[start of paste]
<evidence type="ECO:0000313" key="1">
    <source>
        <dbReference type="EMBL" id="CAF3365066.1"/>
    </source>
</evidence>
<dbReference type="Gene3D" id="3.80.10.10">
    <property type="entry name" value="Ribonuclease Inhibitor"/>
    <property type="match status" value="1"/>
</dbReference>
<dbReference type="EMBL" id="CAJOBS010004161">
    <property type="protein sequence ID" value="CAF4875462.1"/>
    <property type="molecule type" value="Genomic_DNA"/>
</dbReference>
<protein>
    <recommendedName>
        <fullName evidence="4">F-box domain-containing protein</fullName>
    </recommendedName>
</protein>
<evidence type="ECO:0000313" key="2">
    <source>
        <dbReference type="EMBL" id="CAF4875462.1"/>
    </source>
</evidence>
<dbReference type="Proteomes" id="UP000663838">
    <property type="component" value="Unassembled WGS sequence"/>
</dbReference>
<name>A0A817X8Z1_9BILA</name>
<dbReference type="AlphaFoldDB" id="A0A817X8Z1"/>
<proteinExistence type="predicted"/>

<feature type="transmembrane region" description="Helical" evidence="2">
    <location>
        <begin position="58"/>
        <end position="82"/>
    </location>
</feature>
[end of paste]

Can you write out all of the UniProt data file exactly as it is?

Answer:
<evidence type="ECO:0000313" key="1">
    <source>
        <dbReference type="EMBL" id="CAF3365066.1"/>
    </source>
</evidence>
<dbReference type="Gene3D" id="3.80.10.10">
    <property type="entry name" value="Ribonuclease Inhibitor"/>
    <property type="match status" value="1"/>
</dbReference>
<dbReference type="EMBL" id="CAJOBS010004161">
    <property type="protein sequence ID" value="CAF4875462.1"/>
    <property type="molecule type" value="Genomic_DNA"/>
</dbReference>
<protein>
    <recommendedName>
        <fullName evidence="4">F-box domain-containing protein</fullName>
    </recommendedName>
</protein>
<evidence type="ECO:0000313" key="2">
    <source>
        <dbReference type="EMBL" id="CAF4875462.1"/>
    </source>
</evidence>
<dbReference type="Proteomes" id="UP000663838">
    <property type="component" value="Unassembled WGS sequence"/>
</dbReference>
<name>A0A817X8Z1_9BILA</name>
<dbReference type="AlphaFoldDB" id="A0A817X8Z1"/>
<proteinExistence type="predicted"/>

<feature type="transmembrane region" description="Helical" evidence="2">
    <location>
        <begin position="58"/>
        <end position="82"/>
    </location>
</feature>